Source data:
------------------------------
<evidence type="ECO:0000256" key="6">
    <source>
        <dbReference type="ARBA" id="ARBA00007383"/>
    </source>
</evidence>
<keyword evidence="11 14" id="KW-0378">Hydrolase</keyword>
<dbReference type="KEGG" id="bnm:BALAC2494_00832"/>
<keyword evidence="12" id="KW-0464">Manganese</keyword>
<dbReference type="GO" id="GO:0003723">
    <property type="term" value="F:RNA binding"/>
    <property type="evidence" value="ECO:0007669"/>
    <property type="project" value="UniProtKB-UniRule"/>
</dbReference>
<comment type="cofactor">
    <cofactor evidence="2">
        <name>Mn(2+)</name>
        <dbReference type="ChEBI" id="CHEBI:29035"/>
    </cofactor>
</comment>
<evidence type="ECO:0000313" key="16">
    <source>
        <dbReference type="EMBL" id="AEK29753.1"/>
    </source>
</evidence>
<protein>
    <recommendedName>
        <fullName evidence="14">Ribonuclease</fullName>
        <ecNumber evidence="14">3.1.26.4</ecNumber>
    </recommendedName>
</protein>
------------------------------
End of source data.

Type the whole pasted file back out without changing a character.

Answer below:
<evidence type="ECO:0000256" key="6">
    <source>
        <dbReference type="ARBA" id="ARBA00007383"/>
    </source>
</evidence>
<keyword evidence="11 14" id="KW-0378">Hydrolase</keyword>
<dbReference type="KEGG" id="bnm:BALAC2494_00832"/>
<keyword evidence="12" id="KW-0464">Manganese</keyword>
<dbReference type="GO" id="GO:0003723">
    <property type="term" value="F:RNA binding"/>
    <property type="evidence" value="ECO:0007669"/>
    <property type="project" value="UniProtKB-UniRule"/>
</dbReference>
<comment type="cofactor">
    <cofactor evidence="2">
        <name>Mn(2+)</name>
        <dbReference type="ChEBI" id="CHEBI:29035"/>
    </cofactor>
</comment>
<evidence type="ECO:0000313" key="16">
    <source>
        <dbReference type="EMBL" id="AEK29753.1"/>
    </source>
</evidence>
<protein>
    <recommendedName>
        <fullName evidence="14">Ribonuclease</fullName>
        <ecNumber evidence="14">3.1.26.4</ecNumber>
    </recommendedName>
</protein>